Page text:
Study: Planting trees won’t save planet from climate change
As climate change looms and carbon-emissions targets appear less and less achievable, some have suggested locking up carbon by planting trees in drylands.
Large-scale plantings have already begun in China, Saudi Arabia and parts of Africa.
But new research in the journal Science throws some shade on the idea.
Growing forests sequester carbon, but they also change how well the landscape reflects solar radiation.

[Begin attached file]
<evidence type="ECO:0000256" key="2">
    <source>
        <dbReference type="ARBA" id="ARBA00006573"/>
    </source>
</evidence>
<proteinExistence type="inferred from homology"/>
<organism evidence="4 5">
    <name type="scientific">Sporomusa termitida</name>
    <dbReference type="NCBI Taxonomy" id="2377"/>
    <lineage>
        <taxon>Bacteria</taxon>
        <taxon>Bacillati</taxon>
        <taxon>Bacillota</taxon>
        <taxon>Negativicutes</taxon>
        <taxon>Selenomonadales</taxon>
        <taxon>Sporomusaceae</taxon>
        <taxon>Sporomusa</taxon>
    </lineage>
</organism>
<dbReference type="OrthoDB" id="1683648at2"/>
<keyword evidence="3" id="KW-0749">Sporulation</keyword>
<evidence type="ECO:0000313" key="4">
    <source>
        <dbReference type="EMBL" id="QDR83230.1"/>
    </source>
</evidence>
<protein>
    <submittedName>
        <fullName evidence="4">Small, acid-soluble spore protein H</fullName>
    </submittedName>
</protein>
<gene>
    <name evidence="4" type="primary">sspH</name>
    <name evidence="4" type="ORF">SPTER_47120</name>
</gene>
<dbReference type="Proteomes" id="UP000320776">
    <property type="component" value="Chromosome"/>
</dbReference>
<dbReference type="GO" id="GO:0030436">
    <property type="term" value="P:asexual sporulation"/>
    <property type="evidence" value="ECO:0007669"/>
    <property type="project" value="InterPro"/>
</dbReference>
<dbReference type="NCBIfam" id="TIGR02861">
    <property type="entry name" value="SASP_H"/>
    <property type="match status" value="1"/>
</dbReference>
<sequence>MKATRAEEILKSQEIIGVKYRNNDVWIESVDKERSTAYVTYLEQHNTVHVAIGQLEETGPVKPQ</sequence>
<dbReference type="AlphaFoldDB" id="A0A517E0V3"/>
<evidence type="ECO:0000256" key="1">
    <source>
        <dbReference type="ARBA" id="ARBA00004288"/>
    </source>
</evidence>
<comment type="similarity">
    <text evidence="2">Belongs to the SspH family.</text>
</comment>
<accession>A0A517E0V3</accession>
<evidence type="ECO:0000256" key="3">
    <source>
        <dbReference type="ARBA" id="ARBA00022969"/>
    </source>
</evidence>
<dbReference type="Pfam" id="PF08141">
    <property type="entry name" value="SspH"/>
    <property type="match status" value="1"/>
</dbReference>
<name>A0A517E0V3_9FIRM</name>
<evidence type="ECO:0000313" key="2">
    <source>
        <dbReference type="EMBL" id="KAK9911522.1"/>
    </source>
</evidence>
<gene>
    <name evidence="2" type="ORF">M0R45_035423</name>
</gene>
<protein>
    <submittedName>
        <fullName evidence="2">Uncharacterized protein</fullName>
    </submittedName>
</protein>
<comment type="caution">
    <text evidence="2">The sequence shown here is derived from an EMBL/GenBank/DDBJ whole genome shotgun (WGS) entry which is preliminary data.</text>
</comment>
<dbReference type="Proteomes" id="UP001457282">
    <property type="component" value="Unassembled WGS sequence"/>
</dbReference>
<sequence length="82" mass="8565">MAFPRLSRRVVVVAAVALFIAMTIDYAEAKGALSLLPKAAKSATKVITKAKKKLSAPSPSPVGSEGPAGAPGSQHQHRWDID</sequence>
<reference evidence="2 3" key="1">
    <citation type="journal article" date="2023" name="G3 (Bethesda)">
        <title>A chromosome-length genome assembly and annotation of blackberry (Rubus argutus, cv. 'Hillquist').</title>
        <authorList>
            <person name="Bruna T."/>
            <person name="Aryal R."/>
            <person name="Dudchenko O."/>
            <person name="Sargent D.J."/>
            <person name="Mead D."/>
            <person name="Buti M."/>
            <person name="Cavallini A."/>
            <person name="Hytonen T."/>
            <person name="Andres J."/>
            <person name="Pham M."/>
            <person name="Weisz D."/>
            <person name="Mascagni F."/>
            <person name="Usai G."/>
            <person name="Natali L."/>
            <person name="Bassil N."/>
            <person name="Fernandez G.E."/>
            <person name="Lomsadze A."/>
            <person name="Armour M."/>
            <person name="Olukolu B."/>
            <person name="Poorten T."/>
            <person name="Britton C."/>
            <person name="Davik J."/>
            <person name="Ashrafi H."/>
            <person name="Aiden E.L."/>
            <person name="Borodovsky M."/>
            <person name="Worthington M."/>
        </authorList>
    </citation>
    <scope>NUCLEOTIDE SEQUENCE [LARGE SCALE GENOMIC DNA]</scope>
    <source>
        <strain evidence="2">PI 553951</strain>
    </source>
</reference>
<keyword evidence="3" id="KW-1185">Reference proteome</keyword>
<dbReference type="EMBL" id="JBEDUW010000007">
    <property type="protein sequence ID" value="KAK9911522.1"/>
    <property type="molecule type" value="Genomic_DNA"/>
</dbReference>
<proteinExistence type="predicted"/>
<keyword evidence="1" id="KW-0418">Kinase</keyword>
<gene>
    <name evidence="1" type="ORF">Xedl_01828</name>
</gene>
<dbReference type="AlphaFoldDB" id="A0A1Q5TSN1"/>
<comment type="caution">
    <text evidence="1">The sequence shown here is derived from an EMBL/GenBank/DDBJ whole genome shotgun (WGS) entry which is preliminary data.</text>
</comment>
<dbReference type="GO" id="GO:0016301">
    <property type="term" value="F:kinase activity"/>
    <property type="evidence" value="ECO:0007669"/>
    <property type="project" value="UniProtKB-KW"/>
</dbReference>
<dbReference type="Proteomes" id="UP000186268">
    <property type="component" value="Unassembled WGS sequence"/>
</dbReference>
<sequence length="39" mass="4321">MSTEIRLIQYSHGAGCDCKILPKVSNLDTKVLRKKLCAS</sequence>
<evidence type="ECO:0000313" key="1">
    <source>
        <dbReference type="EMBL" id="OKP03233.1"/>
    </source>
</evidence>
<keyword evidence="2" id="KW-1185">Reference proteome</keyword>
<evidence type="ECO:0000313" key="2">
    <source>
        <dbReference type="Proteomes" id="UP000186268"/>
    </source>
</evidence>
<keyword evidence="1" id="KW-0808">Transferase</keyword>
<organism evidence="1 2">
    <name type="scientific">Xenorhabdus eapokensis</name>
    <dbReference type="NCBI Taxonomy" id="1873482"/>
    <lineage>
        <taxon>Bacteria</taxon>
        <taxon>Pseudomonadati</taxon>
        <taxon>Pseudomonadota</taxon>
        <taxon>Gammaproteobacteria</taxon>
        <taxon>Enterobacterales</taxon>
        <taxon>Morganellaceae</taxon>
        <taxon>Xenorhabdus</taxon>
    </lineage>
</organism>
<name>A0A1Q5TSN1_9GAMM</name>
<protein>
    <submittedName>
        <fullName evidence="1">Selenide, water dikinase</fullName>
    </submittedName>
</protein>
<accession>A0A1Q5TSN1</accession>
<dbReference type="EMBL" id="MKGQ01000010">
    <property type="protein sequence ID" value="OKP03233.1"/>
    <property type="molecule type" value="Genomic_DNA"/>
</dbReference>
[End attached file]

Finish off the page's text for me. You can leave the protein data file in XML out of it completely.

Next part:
In drylands, trees store and release more heat than existing groundcover, which offsets their carbon-banking benefits.
The authors found foresting an area roughly half the size of the U.S. would sequester just over 32 billion tons of carbon but add heat requiring almost 23 billion tons to balance.
The remaining carbon savings would offset less than 1% of emissions under medium and business-as-usual scenarios by 2100.
Dryland forestation can provide shade and protect soil, but can also threaten rare species and biodiversity.
The research includes an interactive map depicting the major results.